The fourth commandment can actually be considered a "hinge" between the first three and the last six.  Jesus teaches us to call God our Father, and so the first father we must honor is the one "who art in heaven."  Human parents derive their authority (and their position of honor) from the divine parent, God.  And so we honor our fathers and mothers here because they are the first reflections of God for us as children.  While we acknowledge God as our Creator, we know our parents had a hand in it, as well (we call the act of conceiving children procreation after all, because we assist in God's act of creation).  They brought us into being, they teach us the ways of the Lord, instruct us in the faith, and show us what it means to be good and loving Christian people, with the hope of eternal life for us.  And we honor them for doing those things.

And what if our human parents don't do those things, or don't do them well?  We still honor them, perhaps not so much for what they are, but for what they ought to be; for what they could be in cooperation with God's grace.  

We honor them not because we have to, but because we know it is right to do so.  We honor them because we love them.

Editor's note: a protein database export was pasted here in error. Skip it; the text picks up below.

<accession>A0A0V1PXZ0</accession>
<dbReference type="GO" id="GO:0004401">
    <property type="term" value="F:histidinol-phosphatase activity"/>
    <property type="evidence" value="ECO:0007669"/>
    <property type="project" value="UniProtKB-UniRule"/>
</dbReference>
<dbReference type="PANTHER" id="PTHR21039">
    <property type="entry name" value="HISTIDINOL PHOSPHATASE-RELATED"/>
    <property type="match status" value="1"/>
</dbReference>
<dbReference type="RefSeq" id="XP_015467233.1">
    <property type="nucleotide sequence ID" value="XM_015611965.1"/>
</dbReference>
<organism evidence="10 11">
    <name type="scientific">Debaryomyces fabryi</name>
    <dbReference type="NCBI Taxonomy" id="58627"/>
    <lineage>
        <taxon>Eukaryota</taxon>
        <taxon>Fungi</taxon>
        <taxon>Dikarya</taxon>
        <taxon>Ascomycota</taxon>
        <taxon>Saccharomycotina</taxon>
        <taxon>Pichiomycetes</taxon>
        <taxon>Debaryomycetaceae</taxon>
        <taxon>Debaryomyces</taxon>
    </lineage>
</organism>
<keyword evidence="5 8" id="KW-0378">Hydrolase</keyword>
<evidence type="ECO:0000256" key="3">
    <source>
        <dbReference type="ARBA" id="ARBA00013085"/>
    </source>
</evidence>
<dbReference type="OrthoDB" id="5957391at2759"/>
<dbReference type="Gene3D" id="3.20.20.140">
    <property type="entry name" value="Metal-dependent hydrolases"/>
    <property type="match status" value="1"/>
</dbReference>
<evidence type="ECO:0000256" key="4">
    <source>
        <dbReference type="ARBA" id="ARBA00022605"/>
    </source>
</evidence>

And that, dear students, is the motivation behind all of the Commandments -- love.  When we break any commandment, it is a violation of love.  We commit an unloving act, either against a fellow human being or against God himself.  We do harm to a relationship (and to our own dignity).  This is why we call Confession the Sacrament of Reconciliation -- because through it we are reconciled with God and with our neighbor.  

St. Augustine once summed up the whole moral law in this way:  "Love God.  Then do as you will."  

What he meant was not that it is okay for us to do anything at all, so long as we say we love God.  What he meant was that if you truly love God you will not want to do anything that would damage your relationship with Him.  You would not want to do anything that was against Love. 

This is why Christ implores us to love God, not just a little, and not just on Sundays.  We need to love him with all our heart, with all our soul, with all our mind, with all our strength.  It should be a fierce love.  And likewise with our neighbors -- we don't just love them when it is convenient to do so, but we love them as we love ourselves, which means constantly and consistently wanting nothing but good for them.  Our love of self should motivate us to become saints, so that we may enjoy eternity with God, in communion with the other saints and angels.  We want our neighbors to be there, too, so we should be helping them to become saints in this life.

It's all about love.  Love of God.  Love of neighbor.  Love of self.  (In that order).  Put that into practice and things start to make sense.

God bless!

Matt

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WCU Catholic Campus Ministry

Matthew Newsome, MTh, campus minister

www.WCUCatholic.org

  

(828)293-9374  |   POB 2766, Cullowhee NC 28723